You’re the head of a successful business (or a lawyer representing one). Profit margins are up, plans to expand into new markets are in the works, and the furthest thing from your mind is the Federal Bankruptcy Code.
But what many successful business people don’t realize is that it’s not just the status of their own finances that can draw the Bankruptcy Code into sight. In many cases, it’s the financial condition of the business’s customers, clients, and vendors. When one of these entities files for bankruptcy, the focus can shift to your thriving business as the recipient of payments from the debtor. The Bankruptcy Code grants a trustee with broad powers to “claw back” certain payments for the benefit of the bankruptcy estate.
When an unsuspecting business like yours finds itself in the crosshairs of a bankruptcy trustee, mistakes and misconceptions abound. Here are three things to keep in mind:
- First – don’t get heated. Your first reaction may be: “but I didn’t do anything wrong.” That is likely true, but it doesn’t matter. The trustee’s claw-back powers do not generally require any amount of knowledge or wrongdoing on the part of the target. Remember that one of the goals of the Bankruptcy Code is to level the playing field for all creditors. By paying your company before declaring bankruptcy, the debtor depleted funds that would otherwise be available to be divided among all creditors, pro rata. The trustee has a fiduciary duty to creditors, including your business, to see that each gets its fair share of the pie—nothing more and nothing less. This isn’t about emotion; it’s about economics and fairness.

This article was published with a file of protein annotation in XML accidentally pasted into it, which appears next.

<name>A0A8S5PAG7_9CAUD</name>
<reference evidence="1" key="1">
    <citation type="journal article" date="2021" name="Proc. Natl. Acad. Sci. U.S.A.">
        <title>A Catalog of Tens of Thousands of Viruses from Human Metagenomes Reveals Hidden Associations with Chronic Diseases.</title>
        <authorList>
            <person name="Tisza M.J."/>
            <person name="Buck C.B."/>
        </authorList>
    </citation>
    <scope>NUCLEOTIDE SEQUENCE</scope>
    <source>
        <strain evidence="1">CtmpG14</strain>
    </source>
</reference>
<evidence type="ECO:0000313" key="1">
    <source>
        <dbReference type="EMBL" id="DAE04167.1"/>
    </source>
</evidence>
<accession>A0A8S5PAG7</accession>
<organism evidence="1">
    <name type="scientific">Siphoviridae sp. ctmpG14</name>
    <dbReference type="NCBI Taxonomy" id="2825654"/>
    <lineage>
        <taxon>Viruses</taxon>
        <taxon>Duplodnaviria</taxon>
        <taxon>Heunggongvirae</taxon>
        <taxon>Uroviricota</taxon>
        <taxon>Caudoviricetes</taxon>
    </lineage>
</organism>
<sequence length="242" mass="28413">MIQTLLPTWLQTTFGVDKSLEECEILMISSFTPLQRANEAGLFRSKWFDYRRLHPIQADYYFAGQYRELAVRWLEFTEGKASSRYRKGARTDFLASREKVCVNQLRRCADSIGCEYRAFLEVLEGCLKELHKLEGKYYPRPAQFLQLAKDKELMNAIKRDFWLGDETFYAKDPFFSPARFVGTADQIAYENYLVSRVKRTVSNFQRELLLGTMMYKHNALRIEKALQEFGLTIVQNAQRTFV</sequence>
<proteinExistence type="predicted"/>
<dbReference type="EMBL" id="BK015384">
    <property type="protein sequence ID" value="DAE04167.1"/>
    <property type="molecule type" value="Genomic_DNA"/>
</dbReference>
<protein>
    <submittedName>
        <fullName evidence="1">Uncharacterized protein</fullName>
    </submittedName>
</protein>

- Second – don’t bury your head in the sand. Procedures are slightly relaxed in bankruptcy court litigation. For example, litigation against your company will likely not start with the usual “you’ve been served.” In bankruptcy cases, service of a complaint is permitted by US Mail. But the consequences of ignoring that envelope can be severe. A judgment from a bankruptcy court is just as dangerous to your business as a judgment from any other court. It’s far better to seek advice of qualified bankruptcy counsel early than to wait until the trustee begins collection proceedings against your business.
- Third – you probably have good defenses. Due to the harshness of the trustee’s claw-back powers, the Bankruptcy Code itself provides a number of defenses to businesses like yours. For example, a trustee generally cannot recover payments made in the same manner they’ve always been made pursuant to a long-standing contract with the debtor.
Bankruptcy law can affect the prosperous and downtrodden, alike. It is also a complex area of law that is unfamiliar to many business litigation attorneys. Knowing your rights and obligations when you find yourself in a bankruptcy trustee’s claws is key. An experienced bankruptcy practitioner can make sure that you do.